Ray Mears on why his primary school teacher played a big part in his future success

PUBLISHED: 15:12 09 April 2014 | UPDATED: 13:52 19 January 2016

From the Spring 2014 edition of A+ education magazine South East - A regular on our TV screens, Ray Mears is one of the country’s leading experts in bushcraft and survival techniques – but it might never have happened if it had not been for a teacher at his Surrey primary school…


Name: Ray Mears

Profession: Woodsman, instructor, author and TV presenter

Born in: Kenley, near Croydon

Lives in: Near Hastings, Sussex

Educated at: Downside Lodge Prep School in Purley and Reigate Grammar School, both in Surrey

Best subject: Any that involved being in the outdoors

Finest moment at school: Meeting my mentor, Mr Hopkins

Report most likely to say: Ray needs to spend more time looking at his school books and less time staring out of the window!




People know me for being an outdoors person, and I’ve always been that way, ever since I was a young lad growing up on the North Sussex Downs. I think, as adults, we can sometimes be quick to dismiss kids and their early interests, but many see a spark at a very young age and it sticks, and that was definitely the case for me.

I loved the countryside – I was desperate to spend as much time in amongst it as I could, and every time I went out it was a new adventure; I wanted to push myself that bit further or discover something new each time. I hated it when the days started getting shorter, and the clocks going forward was never a good event!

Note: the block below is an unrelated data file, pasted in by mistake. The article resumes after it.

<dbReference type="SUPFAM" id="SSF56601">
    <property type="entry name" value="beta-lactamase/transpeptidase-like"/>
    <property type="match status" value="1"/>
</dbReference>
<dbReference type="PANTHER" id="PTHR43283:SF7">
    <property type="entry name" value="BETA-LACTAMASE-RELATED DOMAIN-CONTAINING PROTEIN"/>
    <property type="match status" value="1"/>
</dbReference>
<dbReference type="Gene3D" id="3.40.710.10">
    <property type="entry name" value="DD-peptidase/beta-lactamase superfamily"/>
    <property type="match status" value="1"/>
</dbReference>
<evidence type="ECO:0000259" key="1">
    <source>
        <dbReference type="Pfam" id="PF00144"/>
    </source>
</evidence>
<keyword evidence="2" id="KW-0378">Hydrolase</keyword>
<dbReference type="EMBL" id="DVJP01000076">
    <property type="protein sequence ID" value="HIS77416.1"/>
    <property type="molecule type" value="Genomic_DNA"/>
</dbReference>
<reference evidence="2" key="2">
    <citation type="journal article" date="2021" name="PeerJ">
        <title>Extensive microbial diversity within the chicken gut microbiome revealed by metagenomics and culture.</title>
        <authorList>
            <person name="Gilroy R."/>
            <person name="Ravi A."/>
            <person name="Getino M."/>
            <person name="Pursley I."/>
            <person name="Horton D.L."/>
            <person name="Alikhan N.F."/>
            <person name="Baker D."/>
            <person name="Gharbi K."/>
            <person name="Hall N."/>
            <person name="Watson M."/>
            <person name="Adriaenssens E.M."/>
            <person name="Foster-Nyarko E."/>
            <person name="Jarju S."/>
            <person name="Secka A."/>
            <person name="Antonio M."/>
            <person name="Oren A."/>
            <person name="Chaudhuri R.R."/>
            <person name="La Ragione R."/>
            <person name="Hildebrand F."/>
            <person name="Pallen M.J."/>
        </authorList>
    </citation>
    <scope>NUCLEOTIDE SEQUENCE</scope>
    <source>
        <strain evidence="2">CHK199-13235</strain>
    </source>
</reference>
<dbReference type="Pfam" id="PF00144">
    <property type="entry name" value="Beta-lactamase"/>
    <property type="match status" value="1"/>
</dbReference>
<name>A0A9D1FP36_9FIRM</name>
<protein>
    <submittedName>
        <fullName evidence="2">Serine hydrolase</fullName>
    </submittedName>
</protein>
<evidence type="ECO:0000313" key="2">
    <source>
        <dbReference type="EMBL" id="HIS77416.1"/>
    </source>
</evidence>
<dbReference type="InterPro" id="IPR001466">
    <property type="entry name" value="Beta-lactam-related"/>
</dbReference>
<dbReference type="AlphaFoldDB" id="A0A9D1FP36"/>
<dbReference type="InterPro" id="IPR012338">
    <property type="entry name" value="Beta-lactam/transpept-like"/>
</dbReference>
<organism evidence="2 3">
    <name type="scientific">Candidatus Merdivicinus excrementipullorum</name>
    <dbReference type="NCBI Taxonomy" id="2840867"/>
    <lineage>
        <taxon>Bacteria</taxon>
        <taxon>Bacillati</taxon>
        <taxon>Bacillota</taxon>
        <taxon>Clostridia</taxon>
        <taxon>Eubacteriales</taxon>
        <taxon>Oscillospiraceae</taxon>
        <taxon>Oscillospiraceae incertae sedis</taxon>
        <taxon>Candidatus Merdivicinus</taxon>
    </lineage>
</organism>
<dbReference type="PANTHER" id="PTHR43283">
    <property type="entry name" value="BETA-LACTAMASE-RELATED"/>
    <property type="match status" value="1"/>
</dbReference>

I had a real thirst for the natural habitats around where we lived, and the thrill of being out there alone, fending for myself, was huge. But things really moved on a level when I met Mr Hopkins – Kingsley Hopkins – at Downside Lodge Prep School in Purley, Surrey. I think most people who have carved a real niche are directly inspired by someone who also had that passion, but it was a bit different for me, because he was actually my judo teacher!




Prep school in Purley

The truth is, I’d been practising bushcraft, tracking foxes, learning about plants and trees and more for a while, but meeting Kingsley really honed my survival skills, and gave me the realisation that staying out in the woods depended as much on my own actions as it did my surroundings.

Kingsley had fought in the Second World War, so his perception of the individual was fascinating. Parts of his past had been a constant fight for survival in really challenging conditions and situations, and he would talk about the importance of knowledge, efficiency and keeping a clear mind at all times. To me, he was the most fascinating of teachers, and I think he really loved my passion for the outdoors and willingness to go off on adventures by myself.

His favourite phrase was “survival isn’t about equipment, it’s about knowledge,” and he gave me so much belief and confidence to keep exploring.

I should say, my parents were fantastic as well. They weren’t really into the countryside, but were very supportive and always showed an interest in whatever project it was I had dreamt up... and there were a few.